The rights of persons with disabilities in Nepal are primarily negotiated through the umbrella organization National Federation of the Disabled Nepal (NFDN). The organization works hard to shed light on the rights of persons with disabilities, and the human rights-based law that was passed in 2017 would not exist without it. But not everyone fully benefits from the organization.
There are voices within the movement that advocate an intersectional view of inclusion and human rights. That is, the importance of being aware that a person may experience multiple discriminations at the same time. Persons with disabilities from the indigenous population, persons with intellectual disabilities, or those who live in remote rural areas are just a few examples of groups that experience multiple discriminations. However, the intersectional view of inclusion is currently not much in vogue.
Unfortunately, a movement whose mission is to work for human rights is not immune from traditional values and social structures regarding caste, gender and ethnicity. The leaders of the NFDN are mostly from upper castes and from groups of the most common disabilities— blind, deaf/hard of hearing and physical disabilities.
The 2017 law was a big step in the direction for a more equal Nepal. However, after the law was approved, progress within the disability movement slowed. Changes still happen, but new voices are mostly kept out.
“There is a hesitation to include new groups,” says Krishna Gahatraj, who has been active in the movement for several years. “Dalits and ethnic groups do not have the opportunity to speak up about their special needs within the disability issue.”
Gahatraj also points out that most activists in Nepal's civil society are connected to political parties, which hinders a critical approach to social development. “As most activists are also linked to political parties, they must also follow the agenda of their party and cannot criticize how politics is conducted,” Gahatraj continues.
Disabilities occur regardless of social status, but these hierarchies are still brought into NFDN unintentionally. Which means that there is an uneven distribution of power within the disability movement.
“NFDN seems equal on paper, but in practice it is governed by only a few people,” claims Padam Bahadur Pariyar, a consultant within the disability inclusion sector.
The disability movement is versatile, with great diversity in both the type of disability as well as in class, gender, caste, and ethnicity background among its members. When the main task of NFDN is to fight for the rights of persons with disabilities, it is easily forgotten that those with additional burdens may need to be specifically highlighted.
In the disability movement, the blind, deaf/hard of hearing and groups with physical disabilities have gained an advantage. They are among the most common types of disabilities and thus make up the majority of NFDN's members. They are more organized as these disabilities are relatively easy to detect and their organizations have received international support for a long time. Additionally, compared to persons with intellectual disabilities, they can more easily speak up for themselves.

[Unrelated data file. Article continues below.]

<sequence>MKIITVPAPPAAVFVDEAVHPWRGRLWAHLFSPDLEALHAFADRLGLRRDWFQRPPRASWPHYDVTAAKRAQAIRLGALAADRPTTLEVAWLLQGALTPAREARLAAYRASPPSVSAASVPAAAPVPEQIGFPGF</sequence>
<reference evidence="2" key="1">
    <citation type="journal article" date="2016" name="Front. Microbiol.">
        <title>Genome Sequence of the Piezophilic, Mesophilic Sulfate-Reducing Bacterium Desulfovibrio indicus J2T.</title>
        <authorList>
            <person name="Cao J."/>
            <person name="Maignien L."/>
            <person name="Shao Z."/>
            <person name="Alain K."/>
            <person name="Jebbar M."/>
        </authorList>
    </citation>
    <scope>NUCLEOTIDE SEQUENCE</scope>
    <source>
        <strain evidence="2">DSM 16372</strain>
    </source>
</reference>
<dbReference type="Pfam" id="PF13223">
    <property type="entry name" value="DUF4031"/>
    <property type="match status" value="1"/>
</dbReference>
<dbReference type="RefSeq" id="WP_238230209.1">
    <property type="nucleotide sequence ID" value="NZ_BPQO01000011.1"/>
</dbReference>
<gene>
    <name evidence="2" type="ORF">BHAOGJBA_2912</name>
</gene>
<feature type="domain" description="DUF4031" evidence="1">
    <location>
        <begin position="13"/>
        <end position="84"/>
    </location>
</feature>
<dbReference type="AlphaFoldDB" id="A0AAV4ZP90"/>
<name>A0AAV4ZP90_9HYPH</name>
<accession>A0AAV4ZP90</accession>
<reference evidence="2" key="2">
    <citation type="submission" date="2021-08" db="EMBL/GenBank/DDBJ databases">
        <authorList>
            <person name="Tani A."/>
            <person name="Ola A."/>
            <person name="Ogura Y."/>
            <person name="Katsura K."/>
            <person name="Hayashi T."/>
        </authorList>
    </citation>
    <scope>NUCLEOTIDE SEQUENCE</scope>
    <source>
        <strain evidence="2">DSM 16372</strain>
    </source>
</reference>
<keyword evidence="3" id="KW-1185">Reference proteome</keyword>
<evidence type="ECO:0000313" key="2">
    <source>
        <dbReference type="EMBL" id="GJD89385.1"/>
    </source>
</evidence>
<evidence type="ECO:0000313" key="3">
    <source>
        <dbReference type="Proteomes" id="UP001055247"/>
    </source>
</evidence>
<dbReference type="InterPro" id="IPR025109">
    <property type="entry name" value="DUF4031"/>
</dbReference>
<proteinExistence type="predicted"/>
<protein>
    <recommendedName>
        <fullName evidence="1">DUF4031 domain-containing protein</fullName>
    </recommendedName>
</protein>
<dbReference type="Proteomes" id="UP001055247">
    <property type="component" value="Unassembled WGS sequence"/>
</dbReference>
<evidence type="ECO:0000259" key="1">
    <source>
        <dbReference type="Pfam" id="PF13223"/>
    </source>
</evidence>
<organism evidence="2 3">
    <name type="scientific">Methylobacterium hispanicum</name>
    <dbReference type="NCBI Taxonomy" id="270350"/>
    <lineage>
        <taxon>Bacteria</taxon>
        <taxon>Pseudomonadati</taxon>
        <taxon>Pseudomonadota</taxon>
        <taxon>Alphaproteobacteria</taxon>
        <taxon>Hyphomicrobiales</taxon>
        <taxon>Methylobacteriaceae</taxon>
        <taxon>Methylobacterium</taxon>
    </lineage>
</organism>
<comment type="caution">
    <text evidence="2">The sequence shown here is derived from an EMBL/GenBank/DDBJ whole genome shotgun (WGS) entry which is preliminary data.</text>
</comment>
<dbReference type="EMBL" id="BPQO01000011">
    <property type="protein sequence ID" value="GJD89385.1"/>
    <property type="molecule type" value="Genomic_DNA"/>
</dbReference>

This means that an internal competition emerges between the representatives of different types of disabilities. Activism is after all about attention, and within an organization the size of NFDN, you must compete for attention and the opportunity to express your needs to focal persons.
Shila Thapa, founder of Down Syndrome Society Nepal, has long tried to argue that the board should be more attentive to the needs of persons with Down.
“I talk to the leaders of NFDN about raising our issues. They are always positive at the time, but nothing happens,” she says.
When I have myself tried to discuss this issue with NFDN leaders, they deny competition between groups. The topic is not a popular one and I get fleeting answers.
Elite capture is common in human rights movements. This means that the already strong groups gain strength from development work, they benefit more from education and can become better at presenting their needs. Divya Gurung, long-time consultant for international organizations, has seen it many times.
“Most often, it is the groups who already have resources, such as money or knowledge, who benefit from development work,” she says. “It is very difficult to reach the most vulnerable.”
This problem is far from unique to the disability sector. It is something that affects all of Nepal, including NFDN.
Continuing to develop the movement allows greater opportunities to gain extended rights and a chance to create an accessible society for all—regardless of where in the country you live or which ethnic group you belong to.
“If change is to happen, words must turn into action, and the attitude towards inclusion must change,” says Ghataraj. “We need to meet and discuss different categories of disability, in order to create an understanding of the other's situation.”
In an environment where politics is fragile and irregular, and where rights are recently achieved, it is perhaps not strange that you protect your own and the little you have attained. However, it is important that new groups are invited to enjoy the benefits. Which would mean that everybody gets a small piece of the cake, instead of a few having a hand full. But it can also mean that everyone gets more in the long run, due to strength in numbers and diversity.
It is a long-term process, where the stronger groups must take the first steps.
The author has an MSc in Global Studies from the University of Gothenburg, Sweden